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Paradise Lost

Satan is the definition of defiant when one looks at any theological setting as well as more importantly, when one focuses on the heroic poem "Paradise Lost." Satan by being defiant as well as maintaining other protagonistic qualities can be considered a hero in "Paradise Lost." According to Webster's Seventh New Collegiate Dictionary hero is defined as "In mythology and legend, a man, often of divine ancestry, who is endowed with great courage and strength, celebrated for his bold exploits, and favored by the gods." When focusing on this definition it can be seen that calling Satan in "Paradise Lost" may be ironic. Yet, for the most part the definition fits Lucifer. In Milton's poem, Lucifer is portrayed as a hero due to the characteristics that are given to him. It can be seen that there is a certain irony in calling Satan a hero when using the aforementioned definition because Lucifer was definitely one that was not favored by God. However, this was just one of the focuses that Milton intended. Another main focus was that Satan was powerful, ambitious and stood for his beliefs. In fact Satan was so courageous that he actually led a revolt against God. "Against the throne and monarchy of God, Raised impious war in Heaven and battle proud, With vain attempt." The most important aspect of this quote is the fact that the battle was made in vain, meaning that Satan knew that there was no way of winning yet still he fought for what he wanted. Just the fact that Satan stood his ground would be reason enough to be a hero. Satan, however, was also portrayed as an intellectual individual and a powerful one as well. Milton makes Lucifer somewhat divine by first inheriting the fact that Lucifer was an angel, hut Milton continues by giving Lucifer a form. While it may be so that Milton did this to show that Satan was definable and thus not omnipotent like God, yet he also showed how much power Lucifer had over man by making him larger than ...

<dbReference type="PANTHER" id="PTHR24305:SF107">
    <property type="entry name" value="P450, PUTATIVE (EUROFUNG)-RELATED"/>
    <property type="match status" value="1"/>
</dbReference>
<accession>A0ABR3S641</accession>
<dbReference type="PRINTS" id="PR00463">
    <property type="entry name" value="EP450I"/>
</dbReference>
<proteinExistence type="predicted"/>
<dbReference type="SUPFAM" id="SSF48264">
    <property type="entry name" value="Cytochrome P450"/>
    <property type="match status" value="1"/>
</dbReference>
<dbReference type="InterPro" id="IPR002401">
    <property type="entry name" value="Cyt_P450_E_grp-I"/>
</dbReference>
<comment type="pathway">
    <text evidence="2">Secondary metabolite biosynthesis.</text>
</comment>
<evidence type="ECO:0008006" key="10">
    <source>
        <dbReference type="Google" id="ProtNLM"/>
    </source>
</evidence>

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Paradise Lost. (1969, December 31). In Retrieved 21:55, August 21, 2014, from